Level of freedom of librem phone, especially GSM mdule

Hello,

I’m interested in the idea of a free and open source phone, but I would like to learn more about the exact level of freedom it has.

On the wikipedia page about currently existing “open source” phones,
https://en.wikipedia.org/wiki/List_of_open-source_mobile_phones
it is said:

All available mobile phones have proprietary baseband (GSM module) firmware.[1] There is an open-source baseband project, OsmocomBB.

Can you say anything about the GSM module of Librem phone. Will it be a newly-developed module with open source firmware? Or a development of OsmocomBB (its webpage https://osmocom.org/projects/baseband looks quite abandoned) or a development of something similar?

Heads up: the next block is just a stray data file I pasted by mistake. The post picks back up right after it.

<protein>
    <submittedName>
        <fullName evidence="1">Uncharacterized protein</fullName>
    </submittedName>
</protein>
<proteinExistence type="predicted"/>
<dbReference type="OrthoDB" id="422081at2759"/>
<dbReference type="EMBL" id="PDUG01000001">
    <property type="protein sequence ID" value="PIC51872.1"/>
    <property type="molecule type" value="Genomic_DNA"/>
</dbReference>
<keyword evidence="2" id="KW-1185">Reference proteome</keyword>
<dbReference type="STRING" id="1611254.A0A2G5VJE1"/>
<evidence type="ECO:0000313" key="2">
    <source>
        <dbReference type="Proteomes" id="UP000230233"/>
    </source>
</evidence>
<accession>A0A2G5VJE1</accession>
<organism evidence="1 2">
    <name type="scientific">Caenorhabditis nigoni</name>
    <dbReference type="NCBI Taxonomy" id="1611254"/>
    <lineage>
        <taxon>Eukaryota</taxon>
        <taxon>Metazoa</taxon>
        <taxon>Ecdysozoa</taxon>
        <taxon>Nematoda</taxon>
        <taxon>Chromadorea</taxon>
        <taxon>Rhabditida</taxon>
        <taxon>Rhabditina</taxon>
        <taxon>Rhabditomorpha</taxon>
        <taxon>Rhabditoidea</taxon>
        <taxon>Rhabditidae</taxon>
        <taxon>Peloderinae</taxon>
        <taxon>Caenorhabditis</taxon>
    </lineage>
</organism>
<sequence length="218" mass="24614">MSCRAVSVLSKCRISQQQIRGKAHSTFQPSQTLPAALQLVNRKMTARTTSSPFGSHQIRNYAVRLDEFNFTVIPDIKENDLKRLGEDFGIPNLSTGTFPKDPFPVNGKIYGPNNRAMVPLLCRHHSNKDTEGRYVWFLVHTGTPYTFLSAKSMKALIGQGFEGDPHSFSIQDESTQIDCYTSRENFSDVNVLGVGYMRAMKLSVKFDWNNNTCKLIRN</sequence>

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Hi,
as you already found, there are currently almost zero serious choice available for a really free mobile baseband. On the other hand we want to create a product which will be usable when shipped. Developing a mobile 3G or 4G baseband is not within the scope of our project since this would involve way too much effort.

What we aim at are two major points:

First we want to make sure that the 3G/4G modem is as separate as possible from the main CPU and RAM. Thus we can not and will not use chipsets which combine main processor + baseband in one - like Qualcom Snapdragon etc. The mode will be a separate part with defined electrical interfaces (like USB + UART) and no direct access to main CPU peripherals. We will also implement some form a hardware kill switch, i.e. a switch to disconnect the modem from the main system so that users can be sure that the modem is a) not powered anymore and b) there is not data flow from main processor to/from the modem.